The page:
a french garden

Reflections on nature in a garden in France

Bees in the heather


“That’s not a honeybee!”, said Kourosh. He was right! There were plenty of honeybees in the winter flowering heather but he was not one of them. Yesterday morning (16 February 2021) was warm and sunny and the cute little bee was not a honeybee. I thought he looked like a male bee because he had elegant long antenna and the furry face looked like some of the solitary male bees I have seen.

As I watched him another, slightly larger bee, alighted on some nearby heather flowers and he immediately leapt on top of her. Well, that settled the question rapidly.

You would think I would know what type of bees they are but these photographs are not good enough to identify them. There are just under 1,000 species of bees in France (20,000 species in the world).

However, it was a very special moment and it brought home to me that spring is coming. Everything is on the move and it is worth keeping your eyes wide open.

If anyone is interested I have more photographs in Bees in a French Garden.

Author: afrenchgarden

Born in Scotland I have lived in England, Iran, USA and Greece. The house and land was bought twelve years ago in fulfilment of the dream of living in France that my Francophile husband nurtured. We had spent frequent holidays in France touring the more northerly parts and enjoying the food, scenery, architecture and of course gardens. However, we felt that to retire in France and enjoy a more clement climate than we currently had in Aberdeen we would need to find somewhere south of the river Loire but not too south to make returning to visit the UK onerous. The year 2000 saw us buying our house and setting it up to receive us and the family on holidays. The garden was more a field and we were helped by my son to remove the fencing that had separated the previous owners’ goats, sheep and chickens. We did inherit some lovely old trees and decided to plant more fruit trees that would survive and mature with the minimum of care until we took up permanent residence. The move took place in 2006 and the love hate relation with the “garden” started. There was so much to do in the house that there was little energy left for the hard tasks in the garden. It was very much a slow process and a steep learning curve. Expenditures have been kept to a minimum. The majority of the plants have been cuttings and I try to gather seeds wherever I can. The fruit trees have all been bought but we have tender hearts and cannot resist the little unloved shrub at a discount price and take it as a matter of honour to nurse it back to health. This year I have launched my Blog hoping to reach out to other gardeners in other countries. My aim is to make a garden for people to enjoy, providing shady and sunny spots with plants that enjoy living in this area with its limestone based subsoil and low rainfall in a warm summer. Exchanging ideas and exploring mutual problems will enrich my experience trying to form my French garden.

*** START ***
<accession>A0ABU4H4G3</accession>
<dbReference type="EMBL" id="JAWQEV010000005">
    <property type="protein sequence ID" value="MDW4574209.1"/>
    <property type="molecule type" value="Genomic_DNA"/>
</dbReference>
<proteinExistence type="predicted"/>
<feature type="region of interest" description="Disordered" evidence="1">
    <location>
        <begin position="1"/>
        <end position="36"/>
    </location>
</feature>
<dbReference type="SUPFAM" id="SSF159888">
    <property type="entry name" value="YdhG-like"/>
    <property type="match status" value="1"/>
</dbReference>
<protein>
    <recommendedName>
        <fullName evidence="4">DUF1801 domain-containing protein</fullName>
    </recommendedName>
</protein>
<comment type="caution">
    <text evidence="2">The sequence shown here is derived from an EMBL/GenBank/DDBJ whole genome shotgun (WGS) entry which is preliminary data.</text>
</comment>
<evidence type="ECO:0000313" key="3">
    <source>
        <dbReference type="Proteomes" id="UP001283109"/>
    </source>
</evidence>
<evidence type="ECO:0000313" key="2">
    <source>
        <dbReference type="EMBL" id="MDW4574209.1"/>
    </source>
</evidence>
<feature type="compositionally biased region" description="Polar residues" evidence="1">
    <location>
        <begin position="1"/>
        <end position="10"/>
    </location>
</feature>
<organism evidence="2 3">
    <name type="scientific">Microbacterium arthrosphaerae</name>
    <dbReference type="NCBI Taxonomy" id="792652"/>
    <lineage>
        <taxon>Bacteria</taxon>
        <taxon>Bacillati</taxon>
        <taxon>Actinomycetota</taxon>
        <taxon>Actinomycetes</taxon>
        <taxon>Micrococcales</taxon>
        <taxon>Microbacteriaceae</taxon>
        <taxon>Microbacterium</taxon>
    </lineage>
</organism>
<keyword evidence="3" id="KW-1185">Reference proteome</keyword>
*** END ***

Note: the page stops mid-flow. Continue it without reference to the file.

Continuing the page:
15 thoughts on “Bees in the heather

  1. Hello Amelia, well spotted both, and photographed, even if you can’t put a name to it, and wonderful that you’re getting signs of spring proper over there. How amazing that some solitary bees are mating already,
    best wishes

    Liked by 1 person

  2. Could it be some kind of bumblebee?

    Liked by 1 person

  3. We are all so looking forward to spring any sign of it is especially welcome this year.

    Liked by 1 person

  4. Amelia, Bees in a French garden keep coming back to this page.

    Liked by 1 person

  5. Spring, still but a glimmer in my eye. But your bees make me laugh and help pass the time, while we wait.

    Liked by 1 person

  6. Here in Switzerland the snow has just melted, and I still have my gloves in my coat pocket – but this week it will be 16C and sunny every day. In a few days my mind has gone from ‘when will this winter end’ to ‘I’d better get back to France quickly before it’s too late to prune the roses’! I’m getting that early Spring feeling that soon things will move too fast to keep up – maybe it’s lockdown, or the brain needs to warm up after hibernation, or just age…

    Liked by 1 person

    • I think it is the natural spring feeling. It does not take many warm spring days in the garden before you can throw off the cobwebs of winter. I have just been trawling through the net to look at summer flowers. I feel that our garden is more oriented towards spring and autumn flowers and I wondered if I could balance it. In fact, a lot of summer flowers are not my favourites. I hope you will soon be able to take a trip to your new garden. Amelia


  7. They are Colletes, may be succinctus which is specialised on Heather.

    Liked by 1 person

    • Thank you so much! It is so kind of you! I did not get any good wing shots to have a better idea. I follow your photographs on Flikr so sometimes I can recognise the bees and other insects as I know what to look for at the correct time. Amelia


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